Are tech firms doing enough on terror?

Tom Cheshire, Technology Correspondent

Who is worse: terrorists or technology companies? This should be a dumb question, but if you read the papers, it can be hard to tell.

The botched Parsons Green attack was a case in point. The morning after the attack, which injured 29, and while the attackers were still on the run from police, the Daily Mail was clear who was to blame: ‘Web Giants with blood on their hands’, the front page said.

Specifically, Google, because you could search for instructions on how to make a fairy light bomb. I suspect many people hadn’t known you could make a bomb from fairy lights before they read that front page. Something for them to Google later, perhaps.

Then Amazon’s algorithms got in trouble for grouping bomb-making ingredients in its ‘Frequently Bought Together’ section. One can only wonder how many teenagers are radicalised into murderous terrorism while clicking the ‘Proceed to Checkout’ button.

The same thing happened with the Westminster attack: then, the Daily Mail (again) called Google “the terrorist’s friend”. It reported that people could use Google to find out that it’s possible to drive a car into people to kill them.

Newspapers have their own (understandable) antipathy against the tech giants because of what they’re doing to journalism’s business model. But politicians are egging them on too. After the Westminster attack, Theresa May’s very first speech mentioned the technology giants. The Home Secretary told us that the “necessary hashtags” would help us defeat terror.

And again, today. The Prime Minister is meeting other leaders in New York, at the United Nations General Assembly, to discuss going ”further and faster”. And apparently we do want more done: a report from Policy Exchange says that three out of four of us want tech companies to do more remove terrorist content.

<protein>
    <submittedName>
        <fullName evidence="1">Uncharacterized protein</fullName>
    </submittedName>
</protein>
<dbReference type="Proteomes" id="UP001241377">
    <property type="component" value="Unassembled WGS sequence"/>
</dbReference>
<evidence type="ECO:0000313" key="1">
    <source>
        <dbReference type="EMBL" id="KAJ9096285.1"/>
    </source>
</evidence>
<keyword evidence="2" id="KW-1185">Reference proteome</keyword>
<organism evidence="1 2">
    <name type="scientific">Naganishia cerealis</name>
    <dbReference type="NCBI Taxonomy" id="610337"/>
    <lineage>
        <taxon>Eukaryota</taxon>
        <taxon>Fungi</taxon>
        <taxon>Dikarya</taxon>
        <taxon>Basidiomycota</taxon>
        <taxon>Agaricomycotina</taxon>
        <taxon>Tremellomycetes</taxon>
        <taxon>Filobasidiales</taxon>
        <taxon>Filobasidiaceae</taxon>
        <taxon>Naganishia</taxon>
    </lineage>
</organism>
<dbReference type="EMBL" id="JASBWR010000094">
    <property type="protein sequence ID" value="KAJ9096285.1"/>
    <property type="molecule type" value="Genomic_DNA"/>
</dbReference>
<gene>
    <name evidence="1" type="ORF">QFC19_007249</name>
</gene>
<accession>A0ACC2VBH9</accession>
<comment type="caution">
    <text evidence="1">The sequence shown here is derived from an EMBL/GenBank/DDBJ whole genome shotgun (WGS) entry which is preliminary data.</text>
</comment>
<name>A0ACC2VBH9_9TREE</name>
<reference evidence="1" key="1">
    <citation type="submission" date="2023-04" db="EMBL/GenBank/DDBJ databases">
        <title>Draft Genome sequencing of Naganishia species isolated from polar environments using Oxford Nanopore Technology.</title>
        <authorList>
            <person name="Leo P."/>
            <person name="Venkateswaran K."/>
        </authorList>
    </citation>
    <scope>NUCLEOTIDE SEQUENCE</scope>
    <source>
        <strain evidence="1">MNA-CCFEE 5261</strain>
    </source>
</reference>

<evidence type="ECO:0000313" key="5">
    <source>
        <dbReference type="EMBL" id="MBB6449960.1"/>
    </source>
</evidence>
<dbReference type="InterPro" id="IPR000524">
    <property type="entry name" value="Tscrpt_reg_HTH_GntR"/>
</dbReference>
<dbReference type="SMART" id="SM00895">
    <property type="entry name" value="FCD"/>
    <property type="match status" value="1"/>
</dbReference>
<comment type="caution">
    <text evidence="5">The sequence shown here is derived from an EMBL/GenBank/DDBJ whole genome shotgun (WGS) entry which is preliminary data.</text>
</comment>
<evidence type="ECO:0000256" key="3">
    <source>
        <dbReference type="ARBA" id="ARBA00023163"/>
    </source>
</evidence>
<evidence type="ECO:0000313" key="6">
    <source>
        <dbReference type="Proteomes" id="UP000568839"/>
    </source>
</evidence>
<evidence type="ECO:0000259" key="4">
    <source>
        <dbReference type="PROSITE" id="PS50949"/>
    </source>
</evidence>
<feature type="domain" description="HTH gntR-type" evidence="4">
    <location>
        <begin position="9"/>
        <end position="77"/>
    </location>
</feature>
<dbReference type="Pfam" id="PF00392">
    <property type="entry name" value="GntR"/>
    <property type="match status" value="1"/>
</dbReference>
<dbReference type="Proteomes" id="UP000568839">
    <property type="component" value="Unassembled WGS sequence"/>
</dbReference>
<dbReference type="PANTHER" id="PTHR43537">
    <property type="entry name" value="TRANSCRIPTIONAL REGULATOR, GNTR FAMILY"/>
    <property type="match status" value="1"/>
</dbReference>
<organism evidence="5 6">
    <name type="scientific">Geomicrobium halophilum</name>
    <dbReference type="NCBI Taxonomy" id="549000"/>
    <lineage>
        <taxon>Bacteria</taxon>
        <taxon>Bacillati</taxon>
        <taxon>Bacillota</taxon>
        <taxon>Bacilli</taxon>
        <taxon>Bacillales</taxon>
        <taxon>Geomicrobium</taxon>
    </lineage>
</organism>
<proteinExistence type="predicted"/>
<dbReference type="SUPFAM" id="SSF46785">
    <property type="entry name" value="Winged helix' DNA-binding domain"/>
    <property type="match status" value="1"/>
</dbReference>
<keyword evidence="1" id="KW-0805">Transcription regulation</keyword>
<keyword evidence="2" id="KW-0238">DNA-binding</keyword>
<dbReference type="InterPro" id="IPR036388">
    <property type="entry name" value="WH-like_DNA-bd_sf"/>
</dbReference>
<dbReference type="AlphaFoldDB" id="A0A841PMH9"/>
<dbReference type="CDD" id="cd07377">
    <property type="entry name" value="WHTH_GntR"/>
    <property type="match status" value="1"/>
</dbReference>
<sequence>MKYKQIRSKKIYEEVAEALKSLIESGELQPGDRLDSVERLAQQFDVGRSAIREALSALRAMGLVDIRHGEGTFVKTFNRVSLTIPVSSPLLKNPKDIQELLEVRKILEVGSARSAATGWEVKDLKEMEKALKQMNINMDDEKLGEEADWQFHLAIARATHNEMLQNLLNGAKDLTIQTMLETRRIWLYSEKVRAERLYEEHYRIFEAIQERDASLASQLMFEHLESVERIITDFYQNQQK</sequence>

Tech companies could come up with the means of letting the UK government in, even if it would be a huge amount of work to re-engineer their services.

Tom Cheshire

“More must be done” is the mantra. It always is. Who’s going to say less must be done to fight terrorism?

But it’s not a very helpful one. It leads to unrealistic expectations on both sides.

First, technology companies deserve more credit. Long before you get to the fairy bomb making guide on Google, you’ll come across a site called Open Your Eyes. This is a “movement dedicated to exposing ISIS”, planted in results searches for things like bombs and car attacks as counter narrative to IS propaganda.

Twitter says it is removing hundreds of thousands of terrorist accounts every year. Even Telegram, the encrypted messaging app, has got a lot quicker taking down Islamic State channels. It’s still perfectly possible for the dedicated to keep up, but the casual user is less likely to stumble upon them. They are less good at removing Al Qaeda content, just as security experts say Al Qaeda is coming back.

And when you speak to law enforcement and counter terror sources, they’re grateful for the speedy access to metadata that WhatsApp gives them in emergency situations.

Giving praise where it’s due matters because the next bit is very tricky: encryption remains a battle, as I exclusively reported yesterday. The UK government asked WhatsApp for access to encrypted messages. WhatsApp refused.